First let's talk about what you'll see. There are three important screens. The first screen that appears once you log in is the Start Screen. The Start Screen has your live tiles, and it lists your installed programs—both Metro-style apps and desktop applications.
From the Start Screen, you can launch full-screen Metro-style Apps. This is the new style of app. You can run either one app full-screen, or two apps side-by-side. When you start a Metro-style app from the Start Screen, the app starts directly without you ever seeing the normal desktop.
Alternately, from the Start Screen you can also view the Desktop and any desktop applications you've launched atop it. Desktop applications include any program that runs on Windows 7. When you start a regular application from the Start Screen, the desktop appears and the application launches there.
Now the stage is set. How do we navigate around? For getting around in Windows, the most important key on your keyboard is the Win key, between Ctrl and Alt. In lieu of the Windows logo in any Unicode font, I'll just use "[Win]" to refer to that key.
If you want to start a new program, then from any screen...
- [Win]: Show Start Screen.
- [Win]+D: Show Desktop and any desktop applications running atop it. If you already have a desktop application open on your screen, this hides all open windows and displays the desktop. (Similar to the Show Desktop button in the Quick Launch bar of Windows XP and earlier.)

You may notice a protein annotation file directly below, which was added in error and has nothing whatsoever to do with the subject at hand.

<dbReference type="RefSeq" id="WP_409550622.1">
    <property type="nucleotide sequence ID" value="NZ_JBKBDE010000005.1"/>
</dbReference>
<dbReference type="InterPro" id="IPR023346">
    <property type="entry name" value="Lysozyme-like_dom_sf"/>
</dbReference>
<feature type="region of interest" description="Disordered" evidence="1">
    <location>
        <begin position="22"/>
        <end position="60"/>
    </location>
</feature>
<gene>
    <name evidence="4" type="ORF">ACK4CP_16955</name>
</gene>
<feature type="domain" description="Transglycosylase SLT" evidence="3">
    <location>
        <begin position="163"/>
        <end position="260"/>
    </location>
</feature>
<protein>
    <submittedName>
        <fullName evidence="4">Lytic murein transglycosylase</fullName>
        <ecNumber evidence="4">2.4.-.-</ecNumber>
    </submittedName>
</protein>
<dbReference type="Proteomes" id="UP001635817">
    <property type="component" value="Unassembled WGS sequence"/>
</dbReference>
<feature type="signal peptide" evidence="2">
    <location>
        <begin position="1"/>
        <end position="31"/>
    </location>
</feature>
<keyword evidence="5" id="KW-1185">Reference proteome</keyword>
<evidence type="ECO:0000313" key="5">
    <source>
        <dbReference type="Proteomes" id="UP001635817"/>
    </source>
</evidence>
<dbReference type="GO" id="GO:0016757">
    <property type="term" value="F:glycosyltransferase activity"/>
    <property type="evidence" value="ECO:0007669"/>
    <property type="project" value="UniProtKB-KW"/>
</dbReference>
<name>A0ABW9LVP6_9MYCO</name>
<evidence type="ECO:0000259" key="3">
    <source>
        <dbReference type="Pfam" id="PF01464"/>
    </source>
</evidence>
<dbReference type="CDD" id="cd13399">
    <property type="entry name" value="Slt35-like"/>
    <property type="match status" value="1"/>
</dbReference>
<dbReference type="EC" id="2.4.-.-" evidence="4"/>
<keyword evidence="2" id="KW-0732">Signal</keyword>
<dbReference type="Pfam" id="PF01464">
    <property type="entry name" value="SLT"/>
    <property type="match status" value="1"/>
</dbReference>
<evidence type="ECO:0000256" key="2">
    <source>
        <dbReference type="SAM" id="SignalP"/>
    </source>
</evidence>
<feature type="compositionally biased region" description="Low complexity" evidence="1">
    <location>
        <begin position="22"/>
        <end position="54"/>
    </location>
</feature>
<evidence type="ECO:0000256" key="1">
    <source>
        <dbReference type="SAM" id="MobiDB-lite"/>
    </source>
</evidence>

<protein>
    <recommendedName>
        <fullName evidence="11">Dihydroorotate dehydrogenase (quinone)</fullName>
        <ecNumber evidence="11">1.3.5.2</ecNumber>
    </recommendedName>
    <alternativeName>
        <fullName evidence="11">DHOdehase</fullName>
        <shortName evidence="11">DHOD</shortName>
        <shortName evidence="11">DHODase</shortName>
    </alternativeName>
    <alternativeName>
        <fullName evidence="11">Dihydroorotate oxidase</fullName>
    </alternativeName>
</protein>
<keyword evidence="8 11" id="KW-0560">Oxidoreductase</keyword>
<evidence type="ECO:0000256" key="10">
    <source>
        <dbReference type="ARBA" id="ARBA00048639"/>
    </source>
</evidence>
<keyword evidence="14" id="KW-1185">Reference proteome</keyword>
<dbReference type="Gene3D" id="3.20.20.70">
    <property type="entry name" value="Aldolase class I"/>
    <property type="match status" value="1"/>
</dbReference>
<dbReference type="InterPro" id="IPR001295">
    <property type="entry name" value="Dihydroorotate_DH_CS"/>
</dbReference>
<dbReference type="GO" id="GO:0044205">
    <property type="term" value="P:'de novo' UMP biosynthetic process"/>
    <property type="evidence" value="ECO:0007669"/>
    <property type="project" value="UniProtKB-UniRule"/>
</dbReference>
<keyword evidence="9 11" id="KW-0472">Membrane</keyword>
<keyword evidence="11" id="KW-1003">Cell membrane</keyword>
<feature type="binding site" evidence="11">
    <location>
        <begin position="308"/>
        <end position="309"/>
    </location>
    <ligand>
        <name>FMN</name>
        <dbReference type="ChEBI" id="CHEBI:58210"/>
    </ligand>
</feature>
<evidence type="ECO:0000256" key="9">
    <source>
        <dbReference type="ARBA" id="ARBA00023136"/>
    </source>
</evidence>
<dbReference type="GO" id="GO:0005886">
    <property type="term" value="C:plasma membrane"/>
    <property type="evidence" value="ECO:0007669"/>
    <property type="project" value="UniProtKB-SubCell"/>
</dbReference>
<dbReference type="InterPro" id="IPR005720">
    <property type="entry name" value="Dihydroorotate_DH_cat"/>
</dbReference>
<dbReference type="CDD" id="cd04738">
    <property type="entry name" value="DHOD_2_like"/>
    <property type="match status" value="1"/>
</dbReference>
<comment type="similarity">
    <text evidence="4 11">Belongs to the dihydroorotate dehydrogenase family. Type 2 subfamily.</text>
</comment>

- [Win]+R: Show Run window. (This also displays the Desktop.)
- [Win]+W: Search and list apps, settings, and files.
- [Win]+Z: Show App Bar. This is a bar along the bottom of the screen that displays a list of app-specific actions. This is specific to Metro-style apps and the Start Menu.
- [Win]+I: Show Settings specific to the application, as well as general to the operating system. Here access the Control Panel, Personalization, and PC Info (System Properties from previous versions of Windows).
- [Win]+K: Show Devices.
- [Win]+X: The God menu -- the main menu for a power user. If you get tired of the modern synergistic Metro 2.0 paradigm, this is your blanket and cup of cocoa.
- Esc: Return to the previous screen. This may be a Metro-style app, or it may be your desktop with any number of desktop applications.
- [Win]+Tab: Switch between applications. This is very much like the Alt+Tab that you're used to, except it has a different appearance and treats everything atop of the Desktop as one item. If you have three Windows applications running atop your Desktop, [Win]+Tab will either switch to the whole set or switch to another full-screen Metro-style app.
- [Win]+C: Show Charms Menu and the clock. For a keyboard user, the Charms Menu just introduces a middleman between you and Start Screen ([Win]), search ([Win]+R), settings ([Win]+I), devices ([Win]+K), and Share ([Win]+S). I think it's intended for touch operation, where you would open the Charms Menu by swiping the right edge of the screen.